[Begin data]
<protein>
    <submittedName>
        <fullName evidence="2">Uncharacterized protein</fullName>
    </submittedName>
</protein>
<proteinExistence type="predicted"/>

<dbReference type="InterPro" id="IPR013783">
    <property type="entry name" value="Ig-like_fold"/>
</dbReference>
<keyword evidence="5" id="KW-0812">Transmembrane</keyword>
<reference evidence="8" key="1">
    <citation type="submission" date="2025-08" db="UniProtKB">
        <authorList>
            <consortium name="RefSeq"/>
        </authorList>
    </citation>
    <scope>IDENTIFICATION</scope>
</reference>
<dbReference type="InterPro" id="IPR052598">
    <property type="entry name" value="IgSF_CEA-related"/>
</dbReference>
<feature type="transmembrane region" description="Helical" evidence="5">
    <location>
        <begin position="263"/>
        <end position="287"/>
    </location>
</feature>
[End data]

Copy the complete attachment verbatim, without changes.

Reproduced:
<protein>
    <submittedName>
        <fullName evidence="2">Uncharacterized protein</fullName>
    </submittedName>
</protein>
<proteinExistence type="predicted"/>

<dbReference type="InterPro" id="IPR013783">
    <property type="entry name" value="Ig-like_fold"/>
</dbReference>
<keyword evidence="5" id="KW-0812">Transmembrane</keyword>
<reference evidence="8" key="1">
    <citation type="submission" date="2025-08" db="UniProtKB">
        <authorList>
            <consortium name="RefSeq"/>
        </authorList>
    </citation>
    <scope>IDENTIFICATION</scope>
</reference>
<dbReference type="InterPro" id="IPR052598">
    <property type="entry name" value="IgSF_CEA-related"/>
</dbReference>
<feature type="transmembrane region" description="Helical" evidence="5">
    <location>
        <begin position="263"/>
        <end position="287"/>
    </location>
</feature>